In 248/95 Fabio Perini SPA vs. Industrie Meccanishe Alberto Consani SPA, President Winograd considered the opposer as being a ‘soldier of the commissioner’. This public good aspect was also recognized in the Opposition proceedings IL 200343 Tzori Naaman Victor LTD vs. Ronen Aharon Cohen, 23 March 2015. MS Bracha then drew a parallel between the Opposer and someone bringing a class-action who is entitled to compensation for the public duty performed.

Weighing up all the above (and, I suspect rolling the dice), costs of 3500 Shekels were awarded to Unipharm.

IL 164925 to Nvartis, Opposed by Unipharm, Ruling re Costs by Jacqueline Bracha, 5 May 2015


Health Warning – It is highly inadvisable to file patent opposition procedures without professional counsel. It is highly inadvisable to forgo legal counsel when going head-to-head with one of Israel’s larger Patent firms representing a multinational company that is ranked by Forbes as the third largest healthcare company worldwide among other rankings that Novartis is proud of.

That said, Dr Zebulun Tomer has handled more patent oppositions than the vast majority of Israeli attorneys-in-law specializing in IP and of Israel patent attorneys.

As to the issue of whether compensation is deserved, one could regard Dr Tomer as saving Novartis real lawyers fees. Certainly Dr Tomer’s time has some value. Nevertheless, I think there is an assumption on Ms Bracha’s part that the result of the patent application being abandoned means that there is merit in Unipharm’s opposition. This may well be the case. They have an impressive track record killing pharma patents as readers of this blog will be aware. But herein lies the rub.

You see, Novartis and others have come to realize that it may be strategically sensible to abandon Israel patent applications that are opposed by Unipharm irather than to fight for them. The Israel market is small. If Unipharm present their evidence and arguments, not just the patent in Israel but the worldwide patent family could be invalidated. This has happened to Smithkline, Lundbeck and others that Unipharm have taken on in recent years.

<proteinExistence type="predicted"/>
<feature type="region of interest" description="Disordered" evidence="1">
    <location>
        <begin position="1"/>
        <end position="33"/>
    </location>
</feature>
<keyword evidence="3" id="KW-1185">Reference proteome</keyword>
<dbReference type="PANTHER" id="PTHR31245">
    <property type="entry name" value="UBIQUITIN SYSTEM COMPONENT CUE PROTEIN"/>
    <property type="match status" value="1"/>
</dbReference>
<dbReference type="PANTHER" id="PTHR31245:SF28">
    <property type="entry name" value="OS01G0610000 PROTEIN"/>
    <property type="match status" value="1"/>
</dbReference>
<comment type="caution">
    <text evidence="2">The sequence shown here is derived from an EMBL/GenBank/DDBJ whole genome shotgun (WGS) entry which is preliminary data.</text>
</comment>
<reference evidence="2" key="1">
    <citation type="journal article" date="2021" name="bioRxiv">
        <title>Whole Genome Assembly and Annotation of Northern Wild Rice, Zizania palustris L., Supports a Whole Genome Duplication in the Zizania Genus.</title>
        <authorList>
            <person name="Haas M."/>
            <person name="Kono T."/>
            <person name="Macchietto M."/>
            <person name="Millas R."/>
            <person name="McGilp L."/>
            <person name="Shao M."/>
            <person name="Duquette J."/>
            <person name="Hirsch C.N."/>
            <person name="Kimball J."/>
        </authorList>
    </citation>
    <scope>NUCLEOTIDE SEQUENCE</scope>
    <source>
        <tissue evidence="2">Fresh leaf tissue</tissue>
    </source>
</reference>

If Unipharm has not had to win their opposition on its merits, there may be no prima facie basis for assuming that the patent is actually invalid. Indeed, I opposed a patent on behalf of an Israel Government Ministry (the Ministry of Religion) against a subcontractor (offering high density but nevertheless, Halllachically permissible burial solutions), and though the subcontractor explicitly denied all my points he nevertheless decided to abandon the allowed patent rather than to fight the Israel Government who is the major client. In that case I am fairly sure that we had good arguments. In this instance, who knows what Unipharm would have argued?

Public good is also more nuanced. Non-patented medicine is generally cheaper which is generally considered as being in the public interest. However, without the temporary monopoly rights afforded by patent protection, pharmaceutical companies will invariably not undergo clinical trials. Causing a promising drug to be abandoned is not in the public interest. Furthermore, pharmaceutical research is not cheap. Companies like Novartis need sales revenue to be able to develop new drugs.

I suspect that the pharma lobby will be unhappy with this decision, and those that see Unipharm as a Robin Hood pharmacist will applaud it. That as may be, I suspect that neither side will appeal as the costs in so doing will be totally out of proportion to the possible financial benefits.